Bangladesh’s deadline for getting its stadiums ready for next year’s World Twenty20 has been extended until Nov. 30, the International Cricket Council (ICC) said on Saturday after a two-day board meeting in London.
Concern has centered around the state of grounds at Sylhet and Cox’s Bazar, which are still being developed.
However, Bangladesh officials have insisted the pavilion at Sylhet, a major source of construction work, is close to completion.
The Bangladesh Cricket Board (BCB) had been set a deadline of Sept. 30 to have the stadiums ready for next year’s tournament, with BCB president Nazmul Hasan saying in August he had “no doubt that the construction work will end by mid-October.”
Next year’s World Twenty20 is due to take place in Bangladesh from March 16 to April 6.
An ICC statement issued after the London board meeting finished on Saturday said a tournament schedule would be announced in Dhaka on Sunday next week.
The ICC board also endorsed the proposals of its chief executives’ committee meeting in Dubai last month.
That saw officials agree that the number of reviews under the Decision Review System (DRS) will be “topped-up” to two after 80 overs of a Test innings.
Currently, teams are only permitted a maximum of two unsuccessful reviews per innings.
The new playing conditions came about following complaints about DRS procedures from both sides during England’s recent 3-0 home Ashes series win over arch-rivals Australia. The board also upheld the view that current playing conditions for one-day internationals remain in force.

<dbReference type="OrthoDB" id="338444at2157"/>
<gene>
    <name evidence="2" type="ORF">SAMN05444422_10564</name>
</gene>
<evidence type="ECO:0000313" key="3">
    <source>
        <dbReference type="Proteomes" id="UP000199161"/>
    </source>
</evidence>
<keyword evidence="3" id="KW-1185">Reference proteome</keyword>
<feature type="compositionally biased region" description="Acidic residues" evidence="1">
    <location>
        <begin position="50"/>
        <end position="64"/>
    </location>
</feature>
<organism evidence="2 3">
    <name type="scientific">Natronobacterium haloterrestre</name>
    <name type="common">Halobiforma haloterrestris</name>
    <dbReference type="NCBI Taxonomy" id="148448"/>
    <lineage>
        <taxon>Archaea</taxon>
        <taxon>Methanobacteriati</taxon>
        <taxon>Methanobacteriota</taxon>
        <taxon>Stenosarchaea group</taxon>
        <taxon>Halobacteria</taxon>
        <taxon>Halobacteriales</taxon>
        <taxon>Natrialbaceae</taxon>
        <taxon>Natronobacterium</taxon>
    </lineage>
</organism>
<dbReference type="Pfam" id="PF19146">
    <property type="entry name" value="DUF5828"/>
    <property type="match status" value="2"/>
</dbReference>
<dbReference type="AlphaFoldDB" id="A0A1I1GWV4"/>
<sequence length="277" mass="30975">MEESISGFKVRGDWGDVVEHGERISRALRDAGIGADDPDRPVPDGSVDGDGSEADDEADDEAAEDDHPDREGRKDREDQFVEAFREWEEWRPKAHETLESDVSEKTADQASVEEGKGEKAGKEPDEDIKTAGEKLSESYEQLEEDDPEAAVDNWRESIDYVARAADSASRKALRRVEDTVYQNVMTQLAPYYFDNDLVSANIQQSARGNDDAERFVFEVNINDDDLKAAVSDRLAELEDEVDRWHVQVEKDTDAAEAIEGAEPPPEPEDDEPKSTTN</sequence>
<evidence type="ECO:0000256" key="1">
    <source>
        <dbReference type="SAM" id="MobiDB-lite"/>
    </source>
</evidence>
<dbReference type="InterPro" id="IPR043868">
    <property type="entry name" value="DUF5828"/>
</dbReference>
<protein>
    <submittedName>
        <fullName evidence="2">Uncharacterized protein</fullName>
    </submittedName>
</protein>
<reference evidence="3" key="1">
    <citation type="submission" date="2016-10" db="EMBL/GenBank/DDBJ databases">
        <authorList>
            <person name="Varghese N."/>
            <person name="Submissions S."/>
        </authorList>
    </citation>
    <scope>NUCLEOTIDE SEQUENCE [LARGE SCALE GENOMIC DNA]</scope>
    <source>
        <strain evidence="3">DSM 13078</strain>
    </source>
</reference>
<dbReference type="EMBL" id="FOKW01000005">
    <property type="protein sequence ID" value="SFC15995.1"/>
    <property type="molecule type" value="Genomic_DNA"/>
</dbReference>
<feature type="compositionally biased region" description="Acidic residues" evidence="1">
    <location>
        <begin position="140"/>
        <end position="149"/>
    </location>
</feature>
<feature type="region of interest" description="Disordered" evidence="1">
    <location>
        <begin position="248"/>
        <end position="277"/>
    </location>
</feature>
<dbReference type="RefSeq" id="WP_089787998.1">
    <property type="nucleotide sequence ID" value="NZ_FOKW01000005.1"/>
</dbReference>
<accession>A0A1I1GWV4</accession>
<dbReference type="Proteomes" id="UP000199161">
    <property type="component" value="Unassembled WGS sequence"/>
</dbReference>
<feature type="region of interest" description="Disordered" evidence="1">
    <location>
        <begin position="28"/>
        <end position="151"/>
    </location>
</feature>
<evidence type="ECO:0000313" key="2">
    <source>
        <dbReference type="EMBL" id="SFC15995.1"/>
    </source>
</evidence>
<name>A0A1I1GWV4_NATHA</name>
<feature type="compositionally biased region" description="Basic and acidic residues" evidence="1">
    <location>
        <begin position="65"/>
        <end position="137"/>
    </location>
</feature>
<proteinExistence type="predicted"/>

In other announcements, the board said the post of ICC chairman would only come into being following next year’s annual conference.
The thinking behind the new post had been to turn the ICC president into a figurehead, with executive power now in the hands of the chairman.
However, the Cricinfo Web site reported that both the Board of Control for Cricket in India and the England and Wales Cricket Board were seeking to dilute the proposed powers of the chairman, preferring his role to be reduced to that of a “convenor.”
Afghanistan’s qualification for the 2015 World Cup in Australia and New Zealand led the ICC board to give the emerging nation an additional US$1.1 million in funding through its Targeted Assistance Performance Program.
Meanwhile the board confirmed that next year’s Under-19 World Cup will take place in the United Arab Emirates from Feb. 14 to March 1.